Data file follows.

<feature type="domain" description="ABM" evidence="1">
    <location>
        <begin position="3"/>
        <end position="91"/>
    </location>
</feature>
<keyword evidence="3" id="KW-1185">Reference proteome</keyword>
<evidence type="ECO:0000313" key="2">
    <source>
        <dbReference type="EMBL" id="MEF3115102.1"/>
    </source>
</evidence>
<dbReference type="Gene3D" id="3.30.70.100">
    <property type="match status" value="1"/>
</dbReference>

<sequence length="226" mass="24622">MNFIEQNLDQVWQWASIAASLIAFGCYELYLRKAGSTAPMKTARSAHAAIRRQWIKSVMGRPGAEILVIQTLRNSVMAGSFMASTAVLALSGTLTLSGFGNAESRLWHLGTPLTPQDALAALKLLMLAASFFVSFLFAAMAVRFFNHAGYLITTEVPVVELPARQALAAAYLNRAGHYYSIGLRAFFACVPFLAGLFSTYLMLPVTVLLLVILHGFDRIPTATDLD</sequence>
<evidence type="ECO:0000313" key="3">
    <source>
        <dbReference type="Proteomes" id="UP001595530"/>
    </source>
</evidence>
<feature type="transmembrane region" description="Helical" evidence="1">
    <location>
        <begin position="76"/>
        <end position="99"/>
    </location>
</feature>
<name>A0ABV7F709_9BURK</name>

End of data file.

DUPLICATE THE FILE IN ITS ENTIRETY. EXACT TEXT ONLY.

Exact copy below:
<feature type="domain" description="ABM" evidence="1">
    <location>
        <begin position="3"/>
        <end position="91"/>
    </location>
</feature>
<keyword evidence="3" id="KW-1185">Reference proteome</keyword>
<evidence type="ECO:0000313" key="2">
    <source>
        <dbReference type="EMBL" id="MEF3115102.1"/>
    </source>
</evidence>
<dbReference type="Gene3D" id="3.30.70.100">
    <property type="match status" value="1"/>
</dbReference>

<sequence length="226" mass="24622">MNFIEQNLDQVWQWASIAASLIAFGCYELYLRKAGSTAPMKTARSAHAAIRRQWIKSVMGRPGAEILVIQTLRNSVMAGSFMASTAVLALSGTLTLSGFGNAESRLWHLGTPLTPQDALAALKLLMLAASFFVSFLFAAMAVRFFNHAGYLITTEVPVVELPARQALAAAYLNRAGHYYSIGLRAFFACVPFLAGLFSTYLMLPVTVLLLVILHGFDRIPTATDLD</sequence>
<evidence type="ECO:0000313" key="3">
    <source>
        <dbReference type="Proteomes" id="UP001595530"/>
    </source>
</evidence>
<feature type="transmembrane region" description="Helical" evidence="1">
    <location>
        <begin position="76"/>
        <end position="99"/>
    </location>
</feature>
<name>A0ABV7F709_9BURK</name>